Implementing a Tracking and Referral Follow-up Process to Increase Screening Colonoscopy Adherence Within a Primary Care Setting
Date of Degree
Doctor of Nursing Practice (DNP)
Within the United States, colorectal cancer is the fourth most common cancer diagnosed in both women and men. The American Cancer Society approximated that 97,220 new colon cancer cases and 43,030 rectal cancer cases would occur within 2018. Overall, it was estimated there were approximately 50,630 colorectal cancer deaths in 2018. Despite recommended guidelines, reported screening rates are only 31% to 55%, well below the goal of 75% set by the American Cancer Society. The purpose of this project was to increase preventative colorectal cancer screening referrals and completion of colonoscopies for qualified individuals age 50–75 years within a family practice setting. Anticipated outcomes were (a) 100% of qualified patients would be assessed for preventative colonoscopy status, (b) 85% of patients would be provided a referral for a preventative colonoscopy on the same day as their visit, and (c) 95% of those patients would complete a screening colonoscopy. Guidelines recommend that women and men begin routine screening starting at age 50 and every 10 years thereafter. This process improvement project resulted in 100% of qualified patients being identified when the primary medical assistant was present, 51% of identified patients being referred, and 45% of those referred for screening completed a colonoscopy. Preventative screenings can provide early identification and removal of colorectal polyps before cancer develops or provide for early cancer diagnosis that allows initiation of treatment in the early stages to reduce morbidity and mortality.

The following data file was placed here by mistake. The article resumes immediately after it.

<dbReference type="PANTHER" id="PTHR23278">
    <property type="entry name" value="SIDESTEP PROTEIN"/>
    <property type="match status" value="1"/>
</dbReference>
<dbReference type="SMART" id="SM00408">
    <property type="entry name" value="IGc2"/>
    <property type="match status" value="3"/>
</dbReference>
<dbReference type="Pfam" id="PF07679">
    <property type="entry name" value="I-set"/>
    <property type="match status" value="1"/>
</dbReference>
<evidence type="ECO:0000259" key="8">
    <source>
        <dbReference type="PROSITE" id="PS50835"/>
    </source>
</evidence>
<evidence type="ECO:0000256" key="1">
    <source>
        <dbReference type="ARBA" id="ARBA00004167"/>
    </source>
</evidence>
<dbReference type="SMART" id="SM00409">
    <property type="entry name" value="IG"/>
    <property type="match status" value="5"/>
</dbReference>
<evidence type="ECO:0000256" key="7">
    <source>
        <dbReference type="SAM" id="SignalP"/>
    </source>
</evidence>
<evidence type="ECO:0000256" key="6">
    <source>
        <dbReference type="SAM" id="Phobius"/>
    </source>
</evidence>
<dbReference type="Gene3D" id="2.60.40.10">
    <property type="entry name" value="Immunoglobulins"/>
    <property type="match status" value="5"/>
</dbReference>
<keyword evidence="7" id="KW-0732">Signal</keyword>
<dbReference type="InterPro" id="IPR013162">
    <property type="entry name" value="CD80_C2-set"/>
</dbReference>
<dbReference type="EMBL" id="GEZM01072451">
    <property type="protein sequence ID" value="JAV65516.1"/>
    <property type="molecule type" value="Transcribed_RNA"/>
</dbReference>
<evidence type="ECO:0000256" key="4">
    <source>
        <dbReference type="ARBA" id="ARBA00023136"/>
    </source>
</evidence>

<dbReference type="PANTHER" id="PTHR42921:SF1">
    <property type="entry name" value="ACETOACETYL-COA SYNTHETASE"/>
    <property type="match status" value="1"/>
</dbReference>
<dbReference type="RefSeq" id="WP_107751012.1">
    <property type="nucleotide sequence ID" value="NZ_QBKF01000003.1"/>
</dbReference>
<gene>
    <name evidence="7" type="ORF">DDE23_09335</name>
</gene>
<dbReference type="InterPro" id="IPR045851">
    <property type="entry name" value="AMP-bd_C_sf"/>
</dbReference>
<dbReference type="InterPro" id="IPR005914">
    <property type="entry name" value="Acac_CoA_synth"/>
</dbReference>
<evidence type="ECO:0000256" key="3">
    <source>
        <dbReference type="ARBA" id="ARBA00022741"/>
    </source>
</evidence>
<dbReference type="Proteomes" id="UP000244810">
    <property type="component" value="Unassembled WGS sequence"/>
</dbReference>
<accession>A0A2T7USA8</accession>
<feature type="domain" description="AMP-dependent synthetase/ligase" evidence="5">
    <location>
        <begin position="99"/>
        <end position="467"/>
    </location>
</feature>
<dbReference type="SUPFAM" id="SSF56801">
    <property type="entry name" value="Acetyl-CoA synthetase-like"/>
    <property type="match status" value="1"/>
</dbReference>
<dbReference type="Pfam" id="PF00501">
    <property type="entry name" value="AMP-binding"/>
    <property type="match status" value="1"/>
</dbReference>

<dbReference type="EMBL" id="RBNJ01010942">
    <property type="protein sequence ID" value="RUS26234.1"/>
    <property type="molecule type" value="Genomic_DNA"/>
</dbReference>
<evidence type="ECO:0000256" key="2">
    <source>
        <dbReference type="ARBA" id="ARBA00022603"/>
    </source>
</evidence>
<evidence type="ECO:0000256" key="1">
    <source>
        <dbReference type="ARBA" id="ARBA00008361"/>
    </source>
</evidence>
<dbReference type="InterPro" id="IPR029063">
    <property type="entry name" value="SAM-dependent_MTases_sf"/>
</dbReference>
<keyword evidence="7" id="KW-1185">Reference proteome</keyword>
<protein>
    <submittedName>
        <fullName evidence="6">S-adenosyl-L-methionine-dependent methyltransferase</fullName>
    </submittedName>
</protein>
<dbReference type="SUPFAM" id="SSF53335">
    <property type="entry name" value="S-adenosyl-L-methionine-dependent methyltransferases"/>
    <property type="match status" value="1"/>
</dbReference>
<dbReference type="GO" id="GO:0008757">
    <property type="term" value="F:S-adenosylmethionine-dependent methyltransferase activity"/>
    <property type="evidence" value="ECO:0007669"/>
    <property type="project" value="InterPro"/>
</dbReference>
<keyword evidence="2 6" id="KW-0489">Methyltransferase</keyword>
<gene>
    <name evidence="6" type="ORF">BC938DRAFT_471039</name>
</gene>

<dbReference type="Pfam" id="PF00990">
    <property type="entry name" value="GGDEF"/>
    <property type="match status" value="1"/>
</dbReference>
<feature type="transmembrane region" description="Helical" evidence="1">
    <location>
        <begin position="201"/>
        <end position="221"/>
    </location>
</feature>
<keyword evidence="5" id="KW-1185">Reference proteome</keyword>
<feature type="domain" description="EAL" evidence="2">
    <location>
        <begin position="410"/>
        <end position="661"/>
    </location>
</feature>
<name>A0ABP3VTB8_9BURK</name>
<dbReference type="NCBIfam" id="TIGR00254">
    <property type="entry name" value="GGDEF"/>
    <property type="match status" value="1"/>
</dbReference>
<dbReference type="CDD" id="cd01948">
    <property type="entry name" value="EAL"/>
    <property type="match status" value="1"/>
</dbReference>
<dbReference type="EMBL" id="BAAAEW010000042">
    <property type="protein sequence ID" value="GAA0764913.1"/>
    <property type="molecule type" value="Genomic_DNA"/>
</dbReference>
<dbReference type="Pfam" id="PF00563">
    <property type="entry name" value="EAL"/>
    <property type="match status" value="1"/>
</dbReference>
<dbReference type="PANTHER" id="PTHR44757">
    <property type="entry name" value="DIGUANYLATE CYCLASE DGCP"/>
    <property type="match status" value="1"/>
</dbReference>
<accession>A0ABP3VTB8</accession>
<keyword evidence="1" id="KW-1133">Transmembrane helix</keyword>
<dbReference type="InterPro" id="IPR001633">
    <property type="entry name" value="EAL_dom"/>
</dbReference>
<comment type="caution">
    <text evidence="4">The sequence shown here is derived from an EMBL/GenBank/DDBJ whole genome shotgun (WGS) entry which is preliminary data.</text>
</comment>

Villanueva, Stephanie, "Implementing a Tracking and Referral Follow-up Process to Increase Screening Colonoscopy Adherence Within a Primary Care Setting" (2019). Doctor of Nursing Practice. 71.